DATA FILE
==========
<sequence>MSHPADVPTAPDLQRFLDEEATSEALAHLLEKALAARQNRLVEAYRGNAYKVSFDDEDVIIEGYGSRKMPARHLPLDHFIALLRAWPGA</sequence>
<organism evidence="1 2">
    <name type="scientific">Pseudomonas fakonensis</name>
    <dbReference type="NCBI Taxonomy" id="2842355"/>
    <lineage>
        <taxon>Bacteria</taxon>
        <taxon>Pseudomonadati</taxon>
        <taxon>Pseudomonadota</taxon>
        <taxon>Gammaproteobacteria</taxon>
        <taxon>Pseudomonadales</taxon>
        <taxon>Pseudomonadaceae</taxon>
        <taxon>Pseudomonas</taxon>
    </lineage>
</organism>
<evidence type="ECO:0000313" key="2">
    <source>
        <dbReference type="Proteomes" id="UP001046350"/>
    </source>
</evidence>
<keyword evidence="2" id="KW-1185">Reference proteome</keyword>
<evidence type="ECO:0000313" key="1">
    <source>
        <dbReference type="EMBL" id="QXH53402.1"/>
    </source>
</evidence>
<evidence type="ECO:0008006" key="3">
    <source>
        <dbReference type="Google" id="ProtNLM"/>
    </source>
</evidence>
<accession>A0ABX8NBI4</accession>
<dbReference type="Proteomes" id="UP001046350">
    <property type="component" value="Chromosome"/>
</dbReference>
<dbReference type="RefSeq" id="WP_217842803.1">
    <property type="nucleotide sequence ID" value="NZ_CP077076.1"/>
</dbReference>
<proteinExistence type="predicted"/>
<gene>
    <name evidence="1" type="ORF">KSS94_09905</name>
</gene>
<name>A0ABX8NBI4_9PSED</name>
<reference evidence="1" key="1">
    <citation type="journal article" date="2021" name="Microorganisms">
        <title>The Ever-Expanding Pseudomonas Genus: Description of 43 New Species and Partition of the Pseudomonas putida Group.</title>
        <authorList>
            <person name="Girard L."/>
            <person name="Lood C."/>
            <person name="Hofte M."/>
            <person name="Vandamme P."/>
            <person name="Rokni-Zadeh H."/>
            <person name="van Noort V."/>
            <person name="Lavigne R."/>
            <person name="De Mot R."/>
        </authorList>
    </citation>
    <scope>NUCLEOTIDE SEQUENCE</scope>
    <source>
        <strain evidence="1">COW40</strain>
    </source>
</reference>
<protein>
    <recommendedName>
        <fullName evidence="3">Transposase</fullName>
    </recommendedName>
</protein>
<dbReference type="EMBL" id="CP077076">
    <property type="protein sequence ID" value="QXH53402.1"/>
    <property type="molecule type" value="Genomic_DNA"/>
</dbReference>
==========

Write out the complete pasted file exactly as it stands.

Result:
<sequence>MSHPADVPTAPDLQRFLDEEATSEALAHLLEKALAARQNRLVEAYRGNAYKVSFDDEDVIIEGYGSRKMPARHLPLDHFIALLRAWPGA</sequence>
<organism evidence="1 2">
    <name type="scientific">Pseudomonas fakonensis</name>
    <dbReference type="NCBI Taxonomy" id="2842355"/>
    <lineage>
        <taxon>Bacteria</taxon>
        <taxon>Pseudomonadati</taxon>
        <taxon>Pseudomonadota</taxon>
        <taxon>Gammaproteobacteria</taxon>
        <taxon>Pseudomonadales</taxon>
        <taxon>Pseudomonadaceae</taxon>
        <taxon>Pseudomonas</taxon>
    </lineage>
</organism>
<evidence type="ECO:0000313" key="2">
    <source>
        <dbReference type="Proteomes" id="UP001046350"/>
    </source>
</evidence>
<keyword evidence="2" id="KW-1185">Reference proteome</keyword>
<evidence type="ECO:0000313" key="1">
    <source>
        <dbReference type="EMBL" id="QXH53402.1"/>
    </source>
</evidence>
<evidence type="ECO:0008006" key="3">
    <source>
        <dbReference type="Google" id="ProtNLM"/>
    </source>
</evidence>
<accession>A0ABX8NBI4</accession>
<dbReference type="Proteomes" id="UP001046350">
    <property type="component" value="Chromosome"/>
</dbReference>
<dbReference type="RefSeq" id="WP_217842803.1">
    <property type="nucleotide sequence ID" value="NZ_CP077076.1"/>
</dbReference>
<proteinExistence type="predicted"/>
<gene>
    <name evidence="1" type="ORF">KSS94_09905</name>
</gene>
<name>A0ABX8NBI4_9PSED</name>
<reference evidence="1" key="1">
    <citation type="journal article" date="2021" name="Microorganisms">
        <title>The Ever-Expanding Pseudomonas Genus: Description of 43 New Species and Partition of the Pseudomonas putida Group.</title>
        <authorList>
            <person name="Girard L."/>
            <person name="Lood C."/>
            <person name="Hofte M."/>
            <person name="Vandamme P."/>
            <person name="Rokni-Zadeh H."/>
            <person name="van Noort V."/>
            <person name="Lavigne R."/>
            <person name="De Mot R."/>
        </authorList>
    </citation>
    <scope>NUCLEOTIDE SEQUENCE</scope>
    <source>
        <strain evidence="1">COW40</strain>
    </source>
</reference>
<protein>
    <recommendedName>
        <fullName evidence="3">Transposase</fullName>
    </recommendedName>
</protein>
<dbReference type="EMBL" id="CP077076">
    <property type="protein sequence ID" value="QXH53402.1"/>
    <property type="molecule type" value="Genomic_DNA"/>
</dbReference>